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Is Women's Soccer Growing As It Should

Is Women's Soccer Growing As It Should

The reputation of women's soccer has been on the rise, with the U.S. Women's National Soccer Team winning their third World Cup, after beating Japan in penalties during the final match of this year's competition.

At the same time, Major League Soccer is also seeing a growing number of female players and fans, even as new stars like Alex Morgan and Carli Lloyd are making headlines for stunning strikes from deep. And yet, despite all these advances in fan support and women's equality, there remains a few reasons why women's soccer may not be quite as popular as Men’s Major League Soccer, or Club Soccer.

One reason is that while women's soccer enjoys a good rise in popularity and participation, the growth may not be as significant as it seems. A recent study released by “The Centre For The Study of Sport in Society” at Northeastern University found that although women's soccer has gained a small but steady number of participants, the sport has also lost a more significant number of participants than initially anticipated.

The University of Pennsylvania study states that the sport could even lose tens or hundreds of thousands more participants over time, than initially estimated. The research says: "A key reason for this discrepancy is that participation in women's soccer (and other female team sports, including basketball) has plateaued or declined in recent decades. By 2014, the proportion of American women aged 12 and older who played a team sport at any level was lower than in 1994 or 1996."

While this is certainly not an excuse to dismiss women's soccer as a sport, it opens up several important questions, including the possibility of whether or not the growth of women's soccer is sustainable. Although the recent success of players and teams like Abby Wambach and Mia Hamm has garnered much attention in recent years, the continued growth of female participation in sports still remains an important question of concern for many coaches and sports administrators.

To better understand whether the sport is indeed sustainable, we must look at trends like these. The Philadelphia Inquirer takes a look at other sports and notes that the number of female high school basketball players has also declined in recent years. "A decade ago, one out of every five high school girls played basketball; that figure has now fallen to one in eight.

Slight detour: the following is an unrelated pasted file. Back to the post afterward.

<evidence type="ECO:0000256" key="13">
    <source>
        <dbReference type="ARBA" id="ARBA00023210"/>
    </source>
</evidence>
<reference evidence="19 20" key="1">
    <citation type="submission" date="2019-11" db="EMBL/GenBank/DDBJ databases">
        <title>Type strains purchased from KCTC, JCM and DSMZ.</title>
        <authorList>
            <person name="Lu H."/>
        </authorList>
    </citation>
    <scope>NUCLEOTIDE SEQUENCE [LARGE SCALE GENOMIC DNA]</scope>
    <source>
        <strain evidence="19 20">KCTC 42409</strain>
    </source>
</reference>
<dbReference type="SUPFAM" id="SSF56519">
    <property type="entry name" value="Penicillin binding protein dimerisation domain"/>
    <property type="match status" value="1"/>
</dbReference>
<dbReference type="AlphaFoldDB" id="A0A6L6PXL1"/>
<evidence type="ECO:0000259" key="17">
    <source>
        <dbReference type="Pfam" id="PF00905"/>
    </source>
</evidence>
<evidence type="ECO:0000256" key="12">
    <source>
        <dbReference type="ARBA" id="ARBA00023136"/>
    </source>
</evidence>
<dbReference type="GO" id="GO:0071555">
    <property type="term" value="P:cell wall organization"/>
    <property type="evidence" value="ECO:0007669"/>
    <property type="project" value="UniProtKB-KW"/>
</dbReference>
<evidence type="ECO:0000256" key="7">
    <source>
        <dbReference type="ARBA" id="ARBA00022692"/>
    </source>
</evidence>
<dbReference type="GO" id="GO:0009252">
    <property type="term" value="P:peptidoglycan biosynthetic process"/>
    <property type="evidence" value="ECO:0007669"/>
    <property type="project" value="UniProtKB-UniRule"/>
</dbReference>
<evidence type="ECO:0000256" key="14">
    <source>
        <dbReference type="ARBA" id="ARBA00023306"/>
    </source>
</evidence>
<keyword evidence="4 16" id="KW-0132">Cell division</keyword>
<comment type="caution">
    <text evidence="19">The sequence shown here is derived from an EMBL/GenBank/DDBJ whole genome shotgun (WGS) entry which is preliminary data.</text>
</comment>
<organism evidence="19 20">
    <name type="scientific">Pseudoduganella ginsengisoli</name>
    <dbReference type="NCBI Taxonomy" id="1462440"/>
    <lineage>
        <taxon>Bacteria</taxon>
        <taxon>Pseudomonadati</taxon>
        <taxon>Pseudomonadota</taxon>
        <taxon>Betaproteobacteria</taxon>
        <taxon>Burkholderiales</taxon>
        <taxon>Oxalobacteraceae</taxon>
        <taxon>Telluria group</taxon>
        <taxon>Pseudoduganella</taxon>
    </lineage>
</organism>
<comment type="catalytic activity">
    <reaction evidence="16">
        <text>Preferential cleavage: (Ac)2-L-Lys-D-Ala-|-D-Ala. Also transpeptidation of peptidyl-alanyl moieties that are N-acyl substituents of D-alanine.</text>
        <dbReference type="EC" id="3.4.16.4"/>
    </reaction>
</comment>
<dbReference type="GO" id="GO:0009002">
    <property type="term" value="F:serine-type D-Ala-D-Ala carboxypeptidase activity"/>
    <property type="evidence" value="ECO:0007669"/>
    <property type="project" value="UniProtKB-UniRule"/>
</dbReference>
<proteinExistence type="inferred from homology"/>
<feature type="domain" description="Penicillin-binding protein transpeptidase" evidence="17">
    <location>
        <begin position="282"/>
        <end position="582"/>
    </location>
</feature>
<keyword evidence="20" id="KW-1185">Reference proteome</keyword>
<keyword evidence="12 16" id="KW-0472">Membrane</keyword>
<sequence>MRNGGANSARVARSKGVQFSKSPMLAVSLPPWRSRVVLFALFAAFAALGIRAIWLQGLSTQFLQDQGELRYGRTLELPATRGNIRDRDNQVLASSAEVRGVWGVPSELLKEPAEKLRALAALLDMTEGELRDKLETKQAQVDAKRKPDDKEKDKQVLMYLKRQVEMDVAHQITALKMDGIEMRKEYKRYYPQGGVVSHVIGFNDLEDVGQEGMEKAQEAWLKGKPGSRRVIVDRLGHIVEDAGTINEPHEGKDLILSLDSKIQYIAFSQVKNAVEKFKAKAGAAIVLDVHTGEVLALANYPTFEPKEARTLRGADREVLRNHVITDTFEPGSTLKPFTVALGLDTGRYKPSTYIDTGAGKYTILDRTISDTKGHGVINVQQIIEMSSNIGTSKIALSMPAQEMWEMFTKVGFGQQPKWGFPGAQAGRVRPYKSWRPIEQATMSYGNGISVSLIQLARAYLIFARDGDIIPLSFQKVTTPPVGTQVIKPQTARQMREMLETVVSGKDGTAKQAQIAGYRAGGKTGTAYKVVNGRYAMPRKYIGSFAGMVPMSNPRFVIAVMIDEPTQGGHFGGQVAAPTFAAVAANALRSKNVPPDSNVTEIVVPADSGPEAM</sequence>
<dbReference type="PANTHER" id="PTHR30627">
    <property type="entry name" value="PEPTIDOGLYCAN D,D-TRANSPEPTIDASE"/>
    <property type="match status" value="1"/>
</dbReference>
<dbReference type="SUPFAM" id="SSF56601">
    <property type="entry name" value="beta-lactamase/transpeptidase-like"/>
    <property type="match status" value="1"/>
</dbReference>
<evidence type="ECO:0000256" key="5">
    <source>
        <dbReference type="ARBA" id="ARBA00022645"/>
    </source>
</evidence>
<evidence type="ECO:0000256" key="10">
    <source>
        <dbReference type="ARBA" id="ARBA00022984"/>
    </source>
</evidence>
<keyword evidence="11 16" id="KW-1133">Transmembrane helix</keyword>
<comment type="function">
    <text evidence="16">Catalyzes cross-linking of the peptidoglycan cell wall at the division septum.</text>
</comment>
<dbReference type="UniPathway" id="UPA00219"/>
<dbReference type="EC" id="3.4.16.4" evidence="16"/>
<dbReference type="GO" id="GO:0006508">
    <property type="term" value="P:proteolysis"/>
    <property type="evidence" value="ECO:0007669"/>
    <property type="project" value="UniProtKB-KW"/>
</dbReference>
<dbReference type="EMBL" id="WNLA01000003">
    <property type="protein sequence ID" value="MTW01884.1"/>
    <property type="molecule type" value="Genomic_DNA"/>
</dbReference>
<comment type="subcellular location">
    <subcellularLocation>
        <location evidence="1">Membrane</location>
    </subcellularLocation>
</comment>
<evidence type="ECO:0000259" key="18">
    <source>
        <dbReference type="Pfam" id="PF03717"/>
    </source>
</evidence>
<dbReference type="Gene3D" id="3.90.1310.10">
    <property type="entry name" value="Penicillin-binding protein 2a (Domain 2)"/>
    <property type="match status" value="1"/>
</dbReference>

But women's basketball did not lose all its female players due to this unexpected fall in participation. The sport gained new fan support and growth from female players, especially international players like Brittney Griner.

Along with new fans, the sport also gained a new level of credibility and attention after the 2012 London Olympic Games. As a result of this growth, basketball remains an essential sport for many young girls in America. They can continue to play as they enter college or the professional world of basketball.

The same cannot be said in recent years for women's soccer, which has seen declining numbers in participation in recent years. Although the sport may be gaining new fans and new attention from viewers, what are the long-term implications for female soccer players across America?

The recent decline in participation is something that needs to be addressed. And as famous players and teams fade into the background, it's time for young female athletes to rise and take their place. The sport can continue to grow today—but long term, it must also maintain sustainable growth so it can still be strongly around in 20 or 30 years.

As of 2019, women's soccer in America has only just begun to show signs of true sustainability. It's not even close to where it should be, but there are signs that the sport will be around for a long, long time to come.

This year's FIFA Women's World Cup was a massive success for the U.S. women's team and soccer in general. This recent growth and attention given to the sport could take it from solid and stable to unstoppable—and in doing so, keep increasingly more women playing soccer, into the distant future.

With the recent success of the USWNT, many young girls are looking to be a part of this team.

"It's hard not to feel at home with the girls," said U.S. Defender Becky Sauerbrunn. "When we walk into camp, I see all these new faces, and I'm like, 'You're all my sisters.' It's really cool to have a team where we all get along."

While the USWNT is just one of many teams trying to become sustainable in the long term, these teams have similarities that generally allow sustainability. Women's soccer in the U.S. has been around for 40 years and has had a public face for that long. In comparison, the MLS started in 1996, but it has been marketed towards more American's because of its connection to the other major sports leagues. The women's national team also had a lot of attention from the media during their 1999 World Cup Victory Tour, which they got paid for, unlike many of today's female athletes. This tour also raised over $75 million for women's soccer in the U.S., which was used to create programs like “Girls Play 2” that are still running today and have grown by over 19,000 new female players, since 2005.